C. Peter Wagner is the founder of the New Apostolic Reformation and author of Dominion!: How Kingdom Action Can Change the World. His official bio says “In the 2000s, he began to move strongly in promoting the Dominion Mandate for social transformation, adopting the template of the Seven Mountains or the 7-M Mandate for practical implementation.” Wagner was an endorser of Texas Governor Rick Perry’s prayer-rally-cum-presidential launch and dozens of members of the New Apostolic Reformation were involved in organizing and speaking at the event.

    Shouting “Harlot” in a Crowded Theater?

    In an online conversation about her article, Miller criticizes coverage of the movement’s excesses, saying “that clips in which ministers shout ‘harlot’ over and over are likely to inflame more than they are to elucidate,” saying that “the left needs to search its soul, as it were, and see that it’s guilty of the same kind of demonizing that one sees on the right.” That is just one of several false equivalences Miller lays out, and it’s an irresponsible assertion.

    I agree that it can be uncomfortable to watch Lou Engle screaming from a stage, but it is even more uncomfortable to see him in a leadership role with other religious right leaders and members of Congress, as he was at the Family Research Council’s “prayercast” asking God to defeat health care reform. Engle, who declares that “the church’s vocation is to rule history with God,” introduced Michele Bachmann at that event.

    Miller seems unfamiliar with, or uninterested in, the extent to which dominionist and reconstructionist thinking is reflected in the worldview of Michele Bachmann. (Miller says Pat Robertson, who ran for the presidency in 1988, was a dominionist; implying that Bachmann and other contemporaries are self-evidently not). It is not some kind of guilt-by-association stretch to ask what it means that Bachmann describes Christian Reconstructionist John Eidsmoe as a mentor and major influence on her thinking. Neither is it surprising that Rick Perry’s political prayer rally would bring greater attention to the extremist nature of the event’s sponsors and speakers, which has been extensivelydocumented.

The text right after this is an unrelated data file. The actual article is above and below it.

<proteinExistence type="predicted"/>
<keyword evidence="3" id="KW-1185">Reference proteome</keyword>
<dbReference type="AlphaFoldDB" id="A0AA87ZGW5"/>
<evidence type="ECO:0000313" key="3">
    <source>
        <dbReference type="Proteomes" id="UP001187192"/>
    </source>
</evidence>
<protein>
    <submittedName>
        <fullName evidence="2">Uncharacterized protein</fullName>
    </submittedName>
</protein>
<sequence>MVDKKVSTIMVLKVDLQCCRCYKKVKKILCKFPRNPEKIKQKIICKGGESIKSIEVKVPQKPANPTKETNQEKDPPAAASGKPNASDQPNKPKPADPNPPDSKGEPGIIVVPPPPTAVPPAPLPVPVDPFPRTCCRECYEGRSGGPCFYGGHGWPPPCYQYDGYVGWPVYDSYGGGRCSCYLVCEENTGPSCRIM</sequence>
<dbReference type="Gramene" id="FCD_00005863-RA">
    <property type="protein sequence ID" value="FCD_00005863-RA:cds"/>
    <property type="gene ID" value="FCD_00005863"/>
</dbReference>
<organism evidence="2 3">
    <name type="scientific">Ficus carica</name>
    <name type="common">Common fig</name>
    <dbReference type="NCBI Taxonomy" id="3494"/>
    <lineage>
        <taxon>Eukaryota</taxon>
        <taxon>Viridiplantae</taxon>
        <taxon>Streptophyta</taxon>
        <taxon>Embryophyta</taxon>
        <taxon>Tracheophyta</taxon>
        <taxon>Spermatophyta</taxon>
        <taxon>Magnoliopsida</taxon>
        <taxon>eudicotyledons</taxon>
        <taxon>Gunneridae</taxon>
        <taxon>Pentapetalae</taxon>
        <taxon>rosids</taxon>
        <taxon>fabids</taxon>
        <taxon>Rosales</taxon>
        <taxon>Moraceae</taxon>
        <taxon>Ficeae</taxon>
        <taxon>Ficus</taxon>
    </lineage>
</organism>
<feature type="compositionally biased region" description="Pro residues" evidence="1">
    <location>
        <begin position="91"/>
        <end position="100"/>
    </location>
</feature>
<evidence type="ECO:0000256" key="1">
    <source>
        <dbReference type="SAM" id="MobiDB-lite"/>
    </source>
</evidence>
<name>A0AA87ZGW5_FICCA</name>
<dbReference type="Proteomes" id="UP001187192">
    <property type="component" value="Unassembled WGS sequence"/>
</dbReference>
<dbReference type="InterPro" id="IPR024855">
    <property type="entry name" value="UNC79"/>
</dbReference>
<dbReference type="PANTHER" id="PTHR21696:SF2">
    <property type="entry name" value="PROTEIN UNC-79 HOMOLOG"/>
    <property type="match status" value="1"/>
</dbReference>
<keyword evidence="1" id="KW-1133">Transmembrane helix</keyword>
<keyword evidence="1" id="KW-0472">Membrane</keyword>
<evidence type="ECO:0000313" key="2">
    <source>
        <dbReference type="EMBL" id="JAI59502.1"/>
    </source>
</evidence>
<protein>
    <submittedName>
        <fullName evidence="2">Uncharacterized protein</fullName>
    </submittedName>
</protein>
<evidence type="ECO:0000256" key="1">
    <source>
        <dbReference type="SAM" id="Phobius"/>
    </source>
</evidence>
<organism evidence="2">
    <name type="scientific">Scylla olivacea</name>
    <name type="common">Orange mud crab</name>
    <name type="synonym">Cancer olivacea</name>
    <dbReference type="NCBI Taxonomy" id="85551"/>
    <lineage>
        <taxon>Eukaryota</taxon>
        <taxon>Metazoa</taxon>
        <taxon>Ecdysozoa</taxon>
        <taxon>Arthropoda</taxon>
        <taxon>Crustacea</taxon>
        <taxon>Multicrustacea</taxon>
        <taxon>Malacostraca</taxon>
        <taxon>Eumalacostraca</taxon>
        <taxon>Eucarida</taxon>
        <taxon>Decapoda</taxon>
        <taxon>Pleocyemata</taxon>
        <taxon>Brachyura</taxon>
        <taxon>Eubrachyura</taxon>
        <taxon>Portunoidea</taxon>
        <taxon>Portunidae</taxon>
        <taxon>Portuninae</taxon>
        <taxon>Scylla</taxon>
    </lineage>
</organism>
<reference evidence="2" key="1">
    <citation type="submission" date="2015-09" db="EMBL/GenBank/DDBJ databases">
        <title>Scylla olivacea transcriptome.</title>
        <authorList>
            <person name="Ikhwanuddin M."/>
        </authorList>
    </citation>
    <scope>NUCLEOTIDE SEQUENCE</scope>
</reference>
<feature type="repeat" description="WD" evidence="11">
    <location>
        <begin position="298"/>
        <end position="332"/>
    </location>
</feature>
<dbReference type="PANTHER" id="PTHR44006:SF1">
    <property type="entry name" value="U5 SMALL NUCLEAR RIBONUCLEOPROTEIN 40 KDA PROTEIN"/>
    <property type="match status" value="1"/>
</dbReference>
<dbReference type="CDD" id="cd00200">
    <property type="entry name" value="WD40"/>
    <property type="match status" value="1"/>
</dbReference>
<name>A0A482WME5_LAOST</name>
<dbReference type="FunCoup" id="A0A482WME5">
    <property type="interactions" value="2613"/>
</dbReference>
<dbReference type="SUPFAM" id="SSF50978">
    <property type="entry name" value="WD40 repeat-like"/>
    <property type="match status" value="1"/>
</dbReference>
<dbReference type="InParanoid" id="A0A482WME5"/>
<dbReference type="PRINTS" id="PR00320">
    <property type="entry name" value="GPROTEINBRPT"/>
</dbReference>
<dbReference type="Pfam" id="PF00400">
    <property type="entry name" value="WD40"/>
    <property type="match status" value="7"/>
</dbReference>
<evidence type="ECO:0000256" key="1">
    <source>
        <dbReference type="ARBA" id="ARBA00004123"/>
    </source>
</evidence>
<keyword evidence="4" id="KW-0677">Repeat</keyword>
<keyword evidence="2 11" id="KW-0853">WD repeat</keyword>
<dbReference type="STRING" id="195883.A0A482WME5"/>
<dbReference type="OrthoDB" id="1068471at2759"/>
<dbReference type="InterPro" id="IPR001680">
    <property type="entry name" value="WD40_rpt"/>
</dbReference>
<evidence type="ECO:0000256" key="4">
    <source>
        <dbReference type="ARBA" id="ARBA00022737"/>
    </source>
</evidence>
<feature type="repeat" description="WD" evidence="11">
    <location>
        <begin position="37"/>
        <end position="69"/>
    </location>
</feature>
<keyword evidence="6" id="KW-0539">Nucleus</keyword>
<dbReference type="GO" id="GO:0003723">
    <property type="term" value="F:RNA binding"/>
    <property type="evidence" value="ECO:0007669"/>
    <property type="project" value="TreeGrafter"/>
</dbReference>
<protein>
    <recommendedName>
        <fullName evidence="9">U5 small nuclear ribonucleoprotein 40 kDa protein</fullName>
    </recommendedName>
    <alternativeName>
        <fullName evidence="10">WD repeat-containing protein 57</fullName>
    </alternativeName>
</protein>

Dominionist thinking within the religious right has real-world consequences that justify concern. In the online discussion of her article, Miller wrote that she didn’t see much difference between Jerry Falwell creating Liberty University to train evangelical Christians to be active citizens and a Mormon sending her kid to BYU or a Catholic sending her kid to Georgetown.

    But there is a difference. Maybe Miller should read Sarah Posner’s recent article for RD on the approach to law that presidential candidate Michele Bachmann studied at the precursor to Robertson’s Regent University law school, or her exposé on the approach currently taught students at Liberty’s law school. On a recent exam, for example, students were asked about a case -- one which Liberty Counsel lawyers were currently involved in -- regarding a woman had renounced her homosexuality and was refusing to honor the court-ordered custody arrangement for a child she'd had with a former partner. The exam asked whether students, as Christian lawyers, would advise the woman to honor the court orders, or defy “man’s law” in order to follow “God’s law.” Students who said they would advise her to obey court orders got bad grades. Also, in the real world, Liberty Counsel’s client fled the country with the child in defiance of multiple court orders and has become a folk hero to many in the religious right.

    Liberty’s goal is to fill state and federal judgeships and legislatures with people who embrace this view of the law; people like Michele Bachmann.

    Miller goes after other straw men. She argues that liberals seem to presume that “a firm belief in Jesus equals a desire to take over the world.” Who, exactly? (And what a neat way to deny the voices of progressive, or even radical-left Christians.)

    She compares “anxieties among liberals about evangelical Christians” with charges made by some far-right Christians that Obama was the Antichrist seeking world domination. Seriously? Where’s the evidence for this leftist anti-Christian jihad, especially from someone who several paragraphs later says she is making a plea for “a certain amount of dispassionate care in the coverage of religion”?

    Miller writes, “Certain journalists” (no names here),

    use ‘dominionist’ the way some folks on Fox News use the word ‘sharia.’ Its strangeness scares people. Without history or context, the word creates a siege mentality in which ‘we’ need to guard against ‘them.’